Imaginative Writing: The Elements of Craft (Penguin Academics Series)
by Janet Burroway
Edition: Paperback
94 used & new from $0.01

87 of 89 people found the following review helpful
5.0 out of 5 stars Fresh?, August 23, 2003
Not to start a war here, but Janet Burroway's book *is* fresh, and it's the best, most comprehensive multigenre text on the market. And it's affordable both for university students and writers who want to use it on their own. No, it's not full of inspirational gobbledygook and gimmicky suggestions to touch the heart of the writer. Instead, it's a very smart book that asks the writer to join in the long histories of the genres it discusses and offers the most succinctly articulated descriptions of techniques and approaches that will not only get a writer started writing but that will also help that writer understand what makes good writing good. The most innovative aspect of Burroway's book is that it takes creative writing as a whole and discusses those basic elements that make all writing good, from the need for concrete imagery that says something to the need for narrative to move and develop across a work. And it offers dozens and dozens of recent examples to illustrate its points. As an anthology alone, this book would be a good read. But Burroway's comments very aptly help a reader to understand what is working well in each of her excerpts. No, it doesn't offer up elaborate metaphors about bones or light or any inner writing child as a way to nurture the soul of the writer. But from my experience as a writing instructor, it's not the soul of the beginning writer that needs nurturing. This book understands quite well the need to nurture the mind of the writer first.
Comment Comment (1) | Permalink | Most recent comment: Feb 8, 2014 5:21 PM PST


The Last Days of Haute Cuisine
The Last Days of Haute Cuisine
by Patric Kuh
Edition: Hardcover
108 used & new from $0.01

11 of 14 people found the following review helpful
3.0 out of 5 stars In Defense of Criticism, May 20, 2001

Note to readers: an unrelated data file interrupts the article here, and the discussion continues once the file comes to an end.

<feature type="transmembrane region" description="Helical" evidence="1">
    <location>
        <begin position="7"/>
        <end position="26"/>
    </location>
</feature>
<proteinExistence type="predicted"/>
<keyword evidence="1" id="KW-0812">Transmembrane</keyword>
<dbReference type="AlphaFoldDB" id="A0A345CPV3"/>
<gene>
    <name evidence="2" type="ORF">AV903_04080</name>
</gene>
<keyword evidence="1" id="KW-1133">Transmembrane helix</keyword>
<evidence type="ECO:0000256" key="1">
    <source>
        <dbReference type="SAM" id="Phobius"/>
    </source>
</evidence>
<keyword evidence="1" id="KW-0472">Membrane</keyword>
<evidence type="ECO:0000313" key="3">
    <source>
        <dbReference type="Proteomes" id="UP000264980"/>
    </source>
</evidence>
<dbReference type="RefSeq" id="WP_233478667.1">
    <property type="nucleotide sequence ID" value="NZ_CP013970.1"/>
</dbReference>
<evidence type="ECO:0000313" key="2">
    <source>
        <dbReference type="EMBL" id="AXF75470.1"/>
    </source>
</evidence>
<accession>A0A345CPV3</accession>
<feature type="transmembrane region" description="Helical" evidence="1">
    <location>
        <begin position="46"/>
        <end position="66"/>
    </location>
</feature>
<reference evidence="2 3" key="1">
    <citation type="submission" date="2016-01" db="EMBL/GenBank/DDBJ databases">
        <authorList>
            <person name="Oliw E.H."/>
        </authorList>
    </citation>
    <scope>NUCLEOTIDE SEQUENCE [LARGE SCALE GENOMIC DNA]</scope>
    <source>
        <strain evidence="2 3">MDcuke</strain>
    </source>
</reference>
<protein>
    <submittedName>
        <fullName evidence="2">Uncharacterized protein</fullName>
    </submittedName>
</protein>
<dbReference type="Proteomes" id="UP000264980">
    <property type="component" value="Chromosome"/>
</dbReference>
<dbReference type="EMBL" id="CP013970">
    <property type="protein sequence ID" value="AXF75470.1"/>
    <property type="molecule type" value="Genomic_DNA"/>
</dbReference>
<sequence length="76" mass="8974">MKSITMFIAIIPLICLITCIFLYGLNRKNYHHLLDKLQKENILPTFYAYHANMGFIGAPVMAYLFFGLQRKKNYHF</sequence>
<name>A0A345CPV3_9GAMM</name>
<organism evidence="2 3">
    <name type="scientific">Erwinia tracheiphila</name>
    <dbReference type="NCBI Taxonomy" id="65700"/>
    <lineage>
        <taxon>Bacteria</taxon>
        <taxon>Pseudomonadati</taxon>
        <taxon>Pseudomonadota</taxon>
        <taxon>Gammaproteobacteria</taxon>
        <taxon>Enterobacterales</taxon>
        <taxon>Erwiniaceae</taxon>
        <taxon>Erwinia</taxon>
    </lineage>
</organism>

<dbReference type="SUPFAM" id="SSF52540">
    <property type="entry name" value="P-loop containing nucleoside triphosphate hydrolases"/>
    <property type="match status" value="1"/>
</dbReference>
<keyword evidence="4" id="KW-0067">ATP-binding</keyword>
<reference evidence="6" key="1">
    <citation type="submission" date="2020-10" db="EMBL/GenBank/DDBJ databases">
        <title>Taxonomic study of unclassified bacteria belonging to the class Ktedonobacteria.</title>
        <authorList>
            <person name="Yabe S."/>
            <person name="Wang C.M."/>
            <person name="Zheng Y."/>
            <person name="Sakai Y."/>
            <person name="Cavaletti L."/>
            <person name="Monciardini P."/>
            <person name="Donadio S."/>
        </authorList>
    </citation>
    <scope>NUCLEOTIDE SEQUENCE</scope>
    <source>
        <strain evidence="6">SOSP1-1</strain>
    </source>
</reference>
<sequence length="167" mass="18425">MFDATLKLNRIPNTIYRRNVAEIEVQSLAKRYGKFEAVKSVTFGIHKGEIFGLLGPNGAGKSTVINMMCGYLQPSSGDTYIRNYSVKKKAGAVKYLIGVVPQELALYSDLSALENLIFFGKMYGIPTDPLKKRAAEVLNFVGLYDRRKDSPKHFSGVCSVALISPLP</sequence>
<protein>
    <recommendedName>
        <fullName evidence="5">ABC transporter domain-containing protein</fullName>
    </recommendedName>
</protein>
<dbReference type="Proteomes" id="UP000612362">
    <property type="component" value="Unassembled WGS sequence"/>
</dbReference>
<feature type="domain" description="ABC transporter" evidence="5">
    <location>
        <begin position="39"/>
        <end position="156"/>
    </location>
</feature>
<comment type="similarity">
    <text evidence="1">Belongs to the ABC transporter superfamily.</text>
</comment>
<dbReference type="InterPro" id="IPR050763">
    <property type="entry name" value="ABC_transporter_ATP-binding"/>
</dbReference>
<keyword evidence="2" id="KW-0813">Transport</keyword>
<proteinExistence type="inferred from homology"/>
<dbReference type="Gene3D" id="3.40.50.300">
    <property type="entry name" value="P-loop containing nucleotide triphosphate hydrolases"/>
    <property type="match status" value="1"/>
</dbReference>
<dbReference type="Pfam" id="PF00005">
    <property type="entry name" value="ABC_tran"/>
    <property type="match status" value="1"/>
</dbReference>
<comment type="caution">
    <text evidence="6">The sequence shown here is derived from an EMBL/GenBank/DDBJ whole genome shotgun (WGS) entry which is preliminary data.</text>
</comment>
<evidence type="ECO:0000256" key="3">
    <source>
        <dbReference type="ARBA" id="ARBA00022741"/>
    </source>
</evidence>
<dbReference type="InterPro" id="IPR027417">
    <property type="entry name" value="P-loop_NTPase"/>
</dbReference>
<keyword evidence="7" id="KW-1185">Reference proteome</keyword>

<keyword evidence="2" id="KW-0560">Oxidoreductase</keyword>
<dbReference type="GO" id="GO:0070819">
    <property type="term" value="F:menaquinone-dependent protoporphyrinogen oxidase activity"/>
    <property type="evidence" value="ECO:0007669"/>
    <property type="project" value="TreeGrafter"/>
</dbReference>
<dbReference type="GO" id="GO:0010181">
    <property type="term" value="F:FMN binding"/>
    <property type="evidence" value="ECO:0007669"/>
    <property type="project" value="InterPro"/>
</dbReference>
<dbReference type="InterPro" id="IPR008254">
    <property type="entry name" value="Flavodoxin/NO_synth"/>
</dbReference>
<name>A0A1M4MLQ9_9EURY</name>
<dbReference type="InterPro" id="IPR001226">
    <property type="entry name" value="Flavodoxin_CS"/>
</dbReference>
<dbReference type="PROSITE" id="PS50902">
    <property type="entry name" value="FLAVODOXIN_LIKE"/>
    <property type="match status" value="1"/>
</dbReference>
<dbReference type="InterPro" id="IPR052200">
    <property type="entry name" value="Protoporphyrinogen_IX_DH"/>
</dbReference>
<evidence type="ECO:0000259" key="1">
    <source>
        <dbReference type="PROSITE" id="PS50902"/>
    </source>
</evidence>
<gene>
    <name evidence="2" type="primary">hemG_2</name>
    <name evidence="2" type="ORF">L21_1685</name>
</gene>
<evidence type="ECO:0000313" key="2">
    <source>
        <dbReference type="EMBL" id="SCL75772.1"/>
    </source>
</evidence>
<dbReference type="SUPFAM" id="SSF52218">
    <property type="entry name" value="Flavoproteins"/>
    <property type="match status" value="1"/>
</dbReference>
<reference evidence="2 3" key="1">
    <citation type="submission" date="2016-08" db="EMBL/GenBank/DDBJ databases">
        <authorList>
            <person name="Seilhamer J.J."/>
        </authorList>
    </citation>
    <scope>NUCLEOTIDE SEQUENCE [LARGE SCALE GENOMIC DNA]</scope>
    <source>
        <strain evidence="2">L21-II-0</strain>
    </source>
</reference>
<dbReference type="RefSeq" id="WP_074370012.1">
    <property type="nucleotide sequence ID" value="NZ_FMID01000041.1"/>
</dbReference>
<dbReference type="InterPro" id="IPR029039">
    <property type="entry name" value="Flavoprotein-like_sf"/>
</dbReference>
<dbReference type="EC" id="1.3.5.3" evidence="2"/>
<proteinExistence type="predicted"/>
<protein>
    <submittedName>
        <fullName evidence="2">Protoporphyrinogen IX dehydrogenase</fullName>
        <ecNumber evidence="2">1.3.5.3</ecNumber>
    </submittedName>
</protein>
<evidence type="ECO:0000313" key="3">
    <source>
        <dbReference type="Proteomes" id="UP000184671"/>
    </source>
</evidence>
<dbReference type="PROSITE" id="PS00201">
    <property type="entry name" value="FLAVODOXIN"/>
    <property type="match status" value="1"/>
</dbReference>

Why should pointing out the very glaring editing errors, awkward syntax, and confusing organization in a book be seen by other readers as harsh and uncalled for? Like some other reviewers, I very much want to like "The Last Days of Haute Cuisine," but I find myself tripping over clumsy, wordy sentences far too often, causing me to re-read whole paragraphs and lose a sense of continuity as I read the book. Frankly, I was happy to have my frustrations in reading the book confirmed by other readers. (And I'm delighted that I can still do this via Amazon.com, which creates a community of writers that 5 years ago was simply not possible.) But that doesn't negate all of the moments in which I am dazzled by Kuh's nearly poetic depictions of restaurant life and his fascinating anecdotes about the history of the restaurant business. Since Kuh spent most of his formative years in Ireland and admits to his troubles with French when he worked in restaurants there, I'm suspecting that he didn't write this initially in French or another language. I'm suspecting that he wrote this more as a series of casual anecdotes that an editor should have done far more with in terms of organizing and streamlining the prose. My French is poor, and I am more than a little put off by the liberal sprinkling of French phrases that aren't followed by any sense of translation, literal or paraphrased. I get the sense that Kuh is committing just the sort of snobbery that he accuses restaurateurs of committing in American restaurants before 1960. In a sense, Kuh's use of insider language, vague references, and untranslated French creates the effect of a kind of literary "le standing," and as I read the book, I feel like a poor, aspiring gourmande sent back out onto the street where I can only coo and whimper at the fur-wrapped dignitaries dining on toast points slathered in caviar. I was hoping that Kuh would have opened the door to restaurant history a bit wider for more readers to enter.